When we hear the term “hypnotherapy”, most of us immediately think of people on a stage squawking like chickens or some such absurd behaviour, while an audience roars with laughter. But if you have followed the news online, you might have been disturbed by the story of a headmaster in Florida, America, who hypnotised his students, tragically precipitating the suicide of one of them. Is hypnotherapy dangerous? How can it aid us in our personal development? I went to chat to Juan van Wyk, a clinical psychologist qualified in Heart-Centered Hypnotherapy to try to understand the process a bit better.

“A hypnotic, trance-like state,” according to Juan, “is actually a very natural state that we find ourselves in for most part of our days.” For example, if you have to go and buy milk from the shop, you get in your car and start driving and suddenly you find yourself in the shop’s parking lot. “Wow, how did I get here?” you wonder. You were actually in a hypnotic state. You didn’t make any mistakes because you were still very much aware of everything going on around you.

Children very often find themselves in a hypnotic state. When they are playing a game outside and you keep on calling them to come in, it’s as if they do not hear you. Actually they do hear you, but they are simply not focusing their attention on you. Should you decide then to walk up to them and tap them on the shoulder, they might jump with fright. They were so focused, so concentrating on whatever they were doing right then that they are almost mesmerised.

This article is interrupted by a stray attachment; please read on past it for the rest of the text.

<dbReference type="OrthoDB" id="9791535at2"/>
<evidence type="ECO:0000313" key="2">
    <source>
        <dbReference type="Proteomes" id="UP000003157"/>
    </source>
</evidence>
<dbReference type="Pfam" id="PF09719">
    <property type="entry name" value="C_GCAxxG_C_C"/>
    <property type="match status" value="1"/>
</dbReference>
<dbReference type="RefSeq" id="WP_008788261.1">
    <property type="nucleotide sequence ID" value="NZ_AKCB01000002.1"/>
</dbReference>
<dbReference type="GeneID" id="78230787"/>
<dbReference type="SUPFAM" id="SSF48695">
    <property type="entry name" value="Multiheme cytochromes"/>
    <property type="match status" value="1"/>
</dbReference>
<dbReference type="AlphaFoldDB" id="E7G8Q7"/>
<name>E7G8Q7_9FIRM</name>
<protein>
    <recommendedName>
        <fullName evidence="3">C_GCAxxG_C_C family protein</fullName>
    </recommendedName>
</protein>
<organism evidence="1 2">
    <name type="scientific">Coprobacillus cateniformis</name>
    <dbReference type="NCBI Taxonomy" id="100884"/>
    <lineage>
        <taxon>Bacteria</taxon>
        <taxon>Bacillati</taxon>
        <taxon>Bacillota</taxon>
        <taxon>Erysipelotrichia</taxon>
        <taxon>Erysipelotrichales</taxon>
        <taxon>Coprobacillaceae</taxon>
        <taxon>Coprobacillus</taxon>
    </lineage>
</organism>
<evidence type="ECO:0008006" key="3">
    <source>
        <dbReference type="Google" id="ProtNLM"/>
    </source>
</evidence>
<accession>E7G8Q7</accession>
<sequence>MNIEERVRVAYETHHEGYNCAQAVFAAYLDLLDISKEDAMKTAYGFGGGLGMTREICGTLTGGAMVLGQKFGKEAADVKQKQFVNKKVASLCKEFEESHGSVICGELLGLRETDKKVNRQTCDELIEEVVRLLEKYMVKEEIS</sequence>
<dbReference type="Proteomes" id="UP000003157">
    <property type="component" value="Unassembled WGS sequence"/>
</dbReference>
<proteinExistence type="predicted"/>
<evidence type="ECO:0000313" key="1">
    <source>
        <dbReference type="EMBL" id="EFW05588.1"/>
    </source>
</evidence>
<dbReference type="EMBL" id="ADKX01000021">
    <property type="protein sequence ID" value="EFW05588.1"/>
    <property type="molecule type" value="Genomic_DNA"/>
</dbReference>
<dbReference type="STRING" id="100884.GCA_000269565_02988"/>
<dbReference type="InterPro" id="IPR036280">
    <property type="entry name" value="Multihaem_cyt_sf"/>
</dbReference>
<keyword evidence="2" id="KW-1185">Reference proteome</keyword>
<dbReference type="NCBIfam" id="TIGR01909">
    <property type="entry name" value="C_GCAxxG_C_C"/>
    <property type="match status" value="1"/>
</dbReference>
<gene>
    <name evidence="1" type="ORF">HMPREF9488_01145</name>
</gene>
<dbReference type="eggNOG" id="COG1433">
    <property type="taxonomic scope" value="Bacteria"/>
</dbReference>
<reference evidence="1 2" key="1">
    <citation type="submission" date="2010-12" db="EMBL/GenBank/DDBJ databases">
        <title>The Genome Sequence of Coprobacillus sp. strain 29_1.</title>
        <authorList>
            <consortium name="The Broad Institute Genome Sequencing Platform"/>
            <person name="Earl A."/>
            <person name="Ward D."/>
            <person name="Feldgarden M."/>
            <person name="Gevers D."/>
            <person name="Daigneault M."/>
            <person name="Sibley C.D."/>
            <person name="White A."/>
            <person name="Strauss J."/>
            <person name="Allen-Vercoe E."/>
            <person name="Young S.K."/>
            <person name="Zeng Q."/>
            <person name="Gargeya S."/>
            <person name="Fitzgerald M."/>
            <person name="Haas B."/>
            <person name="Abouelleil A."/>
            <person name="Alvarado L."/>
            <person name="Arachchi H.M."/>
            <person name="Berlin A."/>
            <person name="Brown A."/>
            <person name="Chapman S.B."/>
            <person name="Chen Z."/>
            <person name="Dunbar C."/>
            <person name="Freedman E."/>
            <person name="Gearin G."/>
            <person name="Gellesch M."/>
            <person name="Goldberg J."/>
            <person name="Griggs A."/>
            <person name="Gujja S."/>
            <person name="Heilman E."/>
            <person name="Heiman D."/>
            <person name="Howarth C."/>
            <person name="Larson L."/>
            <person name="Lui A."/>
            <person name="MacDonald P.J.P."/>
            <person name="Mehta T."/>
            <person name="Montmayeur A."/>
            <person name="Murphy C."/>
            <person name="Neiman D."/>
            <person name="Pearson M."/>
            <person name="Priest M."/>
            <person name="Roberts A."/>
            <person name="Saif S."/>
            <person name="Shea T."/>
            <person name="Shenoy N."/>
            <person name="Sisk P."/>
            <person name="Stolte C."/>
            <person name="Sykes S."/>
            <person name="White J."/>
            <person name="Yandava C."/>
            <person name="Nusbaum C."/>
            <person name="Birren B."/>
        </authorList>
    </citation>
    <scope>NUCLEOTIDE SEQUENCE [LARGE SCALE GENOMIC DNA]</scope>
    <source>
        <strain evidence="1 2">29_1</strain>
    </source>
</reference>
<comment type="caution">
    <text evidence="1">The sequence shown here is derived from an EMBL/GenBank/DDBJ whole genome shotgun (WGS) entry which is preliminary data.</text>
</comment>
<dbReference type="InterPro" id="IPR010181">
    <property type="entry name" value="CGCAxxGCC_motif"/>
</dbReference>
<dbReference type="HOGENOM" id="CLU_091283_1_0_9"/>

A hypnotic state is, therefore, actually a state of deep relaxation and heightened concentration.

Many people do not know this but in a hypnotic state we are still very much aware of our surroundings – it is just that the noises and occurrences around us don’t bother us. Our energy is focused and undivided so that when we hear a sound outside our immediate focal area, we do not consider whether we should react to it or question whether it is dangerous. In a hypnotic state, we are not putting energy into these kinds of interpretations and analyses. Rather we focus on ourselves and our inner experiences.

In a hypnotic state we are completely relaxed and within our bodies, which makes it possible to become more aware of ourselves and our inner workings.

Normally the therapist would use an eye fixation, breathing or visualisation technique to help the client relax. The most typical, well-known method is that of the swinging pendulum. This is followed by deepening techniques in order to take the client deeper and deeper into relaxation.